Coinbase last week announced it may be removing the ability to browse for decentralized apps (dapps) from its iOS app Coinbase Wallet—not to be confused with its main app, called Coinbase—in order to comply with Apple’s App Store policy.
But while Apple rejects the dapp world, its South Korean rival Samsung is encouraging them—another sign that the East is leading the way in Web3 technology.
First, Coinbase’s bad news: a message provided to customers by Coinbase stated, “In order to comply with App Store policy, we may soon be removing the dapp browser functionality. If you wish to continue using dapps, you can now access most popular dapps on the desktop with Coinbase Wallet simply by scanning a QR code via WalletLink.”
In a Reddit post last week, Coinbase CEO Brian Armstrong wrote that “Apple seems to be eliminating usage of dapps from the App Store.”
He said this was unfortunate because, “This is an important area of innovation in finance, and many developers and early adopters of this technology have millions of dollars worth of crypto tied up in these financial applications, which they will no longer be able to use on Apple mobile devices if this app store policy continues.”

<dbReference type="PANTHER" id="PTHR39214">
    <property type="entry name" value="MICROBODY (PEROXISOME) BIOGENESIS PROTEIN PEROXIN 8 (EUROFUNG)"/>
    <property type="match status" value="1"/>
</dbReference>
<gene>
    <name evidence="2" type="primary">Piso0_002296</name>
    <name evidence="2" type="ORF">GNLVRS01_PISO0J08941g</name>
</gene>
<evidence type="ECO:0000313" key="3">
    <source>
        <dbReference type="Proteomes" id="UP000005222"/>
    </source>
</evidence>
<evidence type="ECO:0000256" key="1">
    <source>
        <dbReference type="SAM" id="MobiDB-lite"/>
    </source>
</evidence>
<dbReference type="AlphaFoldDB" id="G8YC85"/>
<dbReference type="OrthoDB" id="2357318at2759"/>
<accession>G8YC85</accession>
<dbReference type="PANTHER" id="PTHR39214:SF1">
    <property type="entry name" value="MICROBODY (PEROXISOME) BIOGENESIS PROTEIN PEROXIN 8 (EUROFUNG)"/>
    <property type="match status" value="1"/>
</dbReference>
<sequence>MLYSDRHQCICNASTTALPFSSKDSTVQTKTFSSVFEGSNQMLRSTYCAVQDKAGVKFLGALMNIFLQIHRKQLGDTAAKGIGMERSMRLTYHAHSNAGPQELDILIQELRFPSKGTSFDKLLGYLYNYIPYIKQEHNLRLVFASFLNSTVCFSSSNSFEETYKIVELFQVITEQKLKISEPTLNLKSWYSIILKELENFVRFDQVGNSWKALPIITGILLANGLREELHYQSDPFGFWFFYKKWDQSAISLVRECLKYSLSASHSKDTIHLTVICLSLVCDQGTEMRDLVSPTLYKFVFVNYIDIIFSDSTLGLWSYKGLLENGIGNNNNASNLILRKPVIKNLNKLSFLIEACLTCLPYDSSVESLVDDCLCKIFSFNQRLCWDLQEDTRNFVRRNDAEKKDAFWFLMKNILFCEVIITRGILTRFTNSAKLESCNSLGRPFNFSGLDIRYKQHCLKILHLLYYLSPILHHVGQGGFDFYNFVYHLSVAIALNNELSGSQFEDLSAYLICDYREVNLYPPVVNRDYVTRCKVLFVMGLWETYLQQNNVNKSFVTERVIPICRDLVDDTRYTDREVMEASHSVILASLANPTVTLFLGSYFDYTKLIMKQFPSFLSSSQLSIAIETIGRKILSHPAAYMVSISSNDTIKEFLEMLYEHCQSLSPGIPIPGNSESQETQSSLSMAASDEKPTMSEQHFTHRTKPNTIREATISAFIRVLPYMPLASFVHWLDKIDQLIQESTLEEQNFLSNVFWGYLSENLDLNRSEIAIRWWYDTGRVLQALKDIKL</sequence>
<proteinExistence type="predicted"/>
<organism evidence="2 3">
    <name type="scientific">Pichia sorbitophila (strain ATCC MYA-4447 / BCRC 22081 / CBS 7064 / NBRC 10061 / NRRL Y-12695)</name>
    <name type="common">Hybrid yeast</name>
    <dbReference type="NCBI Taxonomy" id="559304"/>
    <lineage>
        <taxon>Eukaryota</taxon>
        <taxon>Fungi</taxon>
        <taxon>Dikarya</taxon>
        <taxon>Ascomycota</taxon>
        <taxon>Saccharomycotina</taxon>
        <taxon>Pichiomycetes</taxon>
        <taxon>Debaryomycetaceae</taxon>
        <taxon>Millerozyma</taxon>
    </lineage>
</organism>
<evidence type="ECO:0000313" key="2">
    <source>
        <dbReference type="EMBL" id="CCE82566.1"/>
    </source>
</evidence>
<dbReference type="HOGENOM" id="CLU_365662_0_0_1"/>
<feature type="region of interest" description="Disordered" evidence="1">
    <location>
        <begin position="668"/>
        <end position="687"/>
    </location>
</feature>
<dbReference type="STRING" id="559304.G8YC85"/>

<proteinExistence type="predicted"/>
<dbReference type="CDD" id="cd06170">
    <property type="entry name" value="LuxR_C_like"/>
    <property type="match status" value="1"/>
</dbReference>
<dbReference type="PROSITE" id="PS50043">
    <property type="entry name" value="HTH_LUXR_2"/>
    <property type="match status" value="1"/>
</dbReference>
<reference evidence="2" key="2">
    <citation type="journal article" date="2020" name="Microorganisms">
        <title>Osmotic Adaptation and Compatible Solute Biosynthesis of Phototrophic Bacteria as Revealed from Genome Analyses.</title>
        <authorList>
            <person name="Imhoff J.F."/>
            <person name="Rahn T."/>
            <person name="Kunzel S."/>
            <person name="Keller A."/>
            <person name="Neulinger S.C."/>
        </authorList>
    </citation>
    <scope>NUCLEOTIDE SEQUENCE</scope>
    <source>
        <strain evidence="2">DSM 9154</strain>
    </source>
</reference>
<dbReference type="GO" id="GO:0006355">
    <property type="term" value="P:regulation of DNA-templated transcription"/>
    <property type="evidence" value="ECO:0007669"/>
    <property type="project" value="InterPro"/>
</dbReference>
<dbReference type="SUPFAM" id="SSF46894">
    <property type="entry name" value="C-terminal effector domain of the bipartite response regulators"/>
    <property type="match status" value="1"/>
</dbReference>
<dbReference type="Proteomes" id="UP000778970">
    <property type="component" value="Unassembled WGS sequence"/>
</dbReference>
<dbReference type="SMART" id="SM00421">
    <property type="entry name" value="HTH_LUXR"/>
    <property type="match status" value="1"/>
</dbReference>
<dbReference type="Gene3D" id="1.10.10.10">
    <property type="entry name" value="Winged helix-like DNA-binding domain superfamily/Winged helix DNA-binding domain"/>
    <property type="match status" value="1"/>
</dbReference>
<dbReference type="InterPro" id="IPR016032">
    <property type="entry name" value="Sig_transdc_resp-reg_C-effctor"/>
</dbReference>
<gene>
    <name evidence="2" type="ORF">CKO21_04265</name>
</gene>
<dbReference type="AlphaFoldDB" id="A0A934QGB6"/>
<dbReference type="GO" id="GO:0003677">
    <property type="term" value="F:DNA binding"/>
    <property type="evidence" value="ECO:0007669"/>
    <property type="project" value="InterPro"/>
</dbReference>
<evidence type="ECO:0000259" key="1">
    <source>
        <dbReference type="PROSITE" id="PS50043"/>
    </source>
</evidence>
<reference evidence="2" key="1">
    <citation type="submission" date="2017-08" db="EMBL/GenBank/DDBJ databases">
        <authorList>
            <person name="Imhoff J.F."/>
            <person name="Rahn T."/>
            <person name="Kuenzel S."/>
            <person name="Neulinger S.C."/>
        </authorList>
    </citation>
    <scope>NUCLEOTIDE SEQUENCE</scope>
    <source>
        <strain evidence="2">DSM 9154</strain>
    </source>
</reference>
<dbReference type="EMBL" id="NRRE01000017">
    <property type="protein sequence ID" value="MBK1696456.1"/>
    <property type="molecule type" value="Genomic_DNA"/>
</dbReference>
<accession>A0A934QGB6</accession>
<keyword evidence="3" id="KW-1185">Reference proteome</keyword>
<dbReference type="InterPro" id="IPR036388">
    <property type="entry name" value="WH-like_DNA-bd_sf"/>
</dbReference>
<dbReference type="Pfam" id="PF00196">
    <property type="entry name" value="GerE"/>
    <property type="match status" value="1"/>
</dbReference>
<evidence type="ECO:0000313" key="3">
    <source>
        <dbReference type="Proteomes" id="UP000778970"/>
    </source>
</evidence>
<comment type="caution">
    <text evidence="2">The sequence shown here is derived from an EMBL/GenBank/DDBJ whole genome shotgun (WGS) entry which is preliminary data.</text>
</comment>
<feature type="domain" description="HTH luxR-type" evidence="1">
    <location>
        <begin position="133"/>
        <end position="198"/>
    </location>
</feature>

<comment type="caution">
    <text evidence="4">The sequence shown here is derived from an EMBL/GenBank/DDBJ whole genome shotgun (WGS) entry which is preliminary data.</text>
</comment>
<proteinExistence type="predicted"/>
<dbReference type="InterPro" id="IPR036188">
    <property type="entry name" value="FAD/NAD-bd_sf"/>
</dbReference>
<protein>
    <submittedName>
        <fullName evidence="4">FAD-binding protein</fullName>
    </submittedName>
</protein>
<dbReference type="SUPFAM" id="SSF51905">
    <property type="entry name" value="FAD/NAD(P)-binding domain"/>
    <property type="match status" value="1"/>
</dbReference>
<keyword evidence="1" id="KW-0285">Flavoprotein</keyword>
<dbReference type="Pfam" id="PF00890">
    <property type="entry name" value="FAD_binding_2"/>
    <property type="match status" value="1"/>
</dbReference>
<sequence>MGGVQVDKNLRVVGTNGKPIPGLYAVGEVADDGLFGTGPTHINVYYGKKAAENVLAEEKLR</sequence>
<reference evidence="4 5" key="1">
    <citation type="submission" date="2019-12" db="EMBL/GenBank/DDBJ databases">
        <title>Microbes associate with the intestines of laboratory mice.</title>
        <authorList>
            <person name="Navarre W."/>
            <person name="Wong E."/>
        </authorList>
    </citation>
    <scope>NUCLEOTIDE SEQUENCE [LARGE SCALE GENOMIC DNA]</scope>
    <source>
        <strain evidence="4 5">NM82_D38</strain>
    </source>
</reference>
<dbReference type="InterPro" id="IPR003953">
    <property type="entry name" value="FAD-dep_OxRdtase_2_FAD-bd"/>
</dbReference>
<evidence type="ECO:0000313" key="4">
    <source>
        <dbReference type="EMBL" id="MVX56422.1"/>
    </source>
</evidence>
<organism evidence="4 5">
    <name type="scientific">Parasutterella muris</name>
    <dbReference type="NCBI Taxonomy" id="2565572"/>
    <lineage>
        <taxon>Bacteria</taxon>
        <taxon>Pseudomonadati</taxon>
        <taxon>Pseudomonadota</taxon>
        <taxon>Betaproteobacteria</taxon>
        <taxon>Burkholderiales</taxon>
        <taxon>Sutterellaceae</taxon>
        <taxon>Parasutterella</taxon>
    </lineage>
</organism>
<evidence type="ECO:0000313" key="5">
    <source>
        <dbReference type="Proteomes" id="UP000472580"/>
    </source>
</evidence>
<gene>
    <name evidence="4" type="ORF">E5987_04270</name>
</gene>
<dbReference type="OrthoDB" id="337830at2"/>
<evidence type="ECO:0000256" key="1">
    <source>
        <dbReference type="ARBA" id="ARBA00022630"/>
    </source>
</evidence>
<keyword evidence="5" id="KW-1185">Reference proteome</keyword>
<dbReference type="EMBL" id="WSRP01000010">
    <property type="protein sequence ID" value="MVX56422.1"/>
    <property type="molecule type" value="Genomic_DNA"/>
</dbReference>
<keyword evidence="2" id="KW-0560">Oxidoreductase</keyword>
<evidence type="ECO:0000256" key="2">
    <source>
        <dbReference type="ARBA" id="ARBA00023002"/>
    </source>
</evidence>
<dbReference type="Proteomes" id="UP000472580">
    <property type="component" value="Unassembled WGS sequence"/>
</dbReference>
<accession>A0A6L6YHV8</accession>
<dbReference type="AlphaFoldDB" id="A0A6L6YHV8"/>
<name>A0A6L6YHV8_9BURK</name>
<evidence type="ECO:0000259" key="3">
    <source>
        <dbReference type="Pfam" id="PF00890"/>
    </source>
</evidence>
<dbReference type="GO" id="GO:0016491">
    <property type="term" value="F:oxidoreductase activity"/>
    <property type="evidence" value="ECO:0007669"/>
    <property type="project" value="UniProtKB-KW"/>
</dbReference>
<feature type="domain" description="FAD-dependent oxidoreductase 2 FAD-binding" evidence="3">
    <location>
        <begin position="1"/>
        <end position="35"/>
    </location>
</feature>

But on the other side of the Pacific, it’s a different story. On Sunday, TRON announced that Samsung will add support for three TRON-based dapps on its smartphones: the cryptocurrency wallet, TronLink, the fantasy blockchain-based collectibles game, Blockchain Cuties, and Super Player, a decentralized massively multiplayer online (MMO) game. TRON is a blockchain platform designed for gaming and online gambling.
Samsung’s move sees the tech giant strengthening its existing relationship with TRON. In October, Samsung added support for TRON through its Blockchain Keystore software development kit, giving owners of the Galaxy line of smartphones the power to store TRON on their phones and use the currency within apps.
In fact, TRON is one of several currencies supported by Samsung; others include Bitcoin, Ethereum, and Klaytn.
Samsung’s expansion matches South Korea’s love for crypto. Recently South Korea’s Central Bank put out an ad for a PhD-level specialist on cryptocurrency to lead its digital innovation research department—potentially looking into launching its own digital currency. But a telecoms giant has already beaten it to the bunch. Last month KT said the launch for its upcoming digital currency, designed for the city of Busan, was imminent.
On top of this, China has been leading a resurgence in attention towards blockchain technology, which likely was the stimulus for South Korea and other countries—particularly those in Asia—to follow suit. How long will it be before Apple has to play catch-up?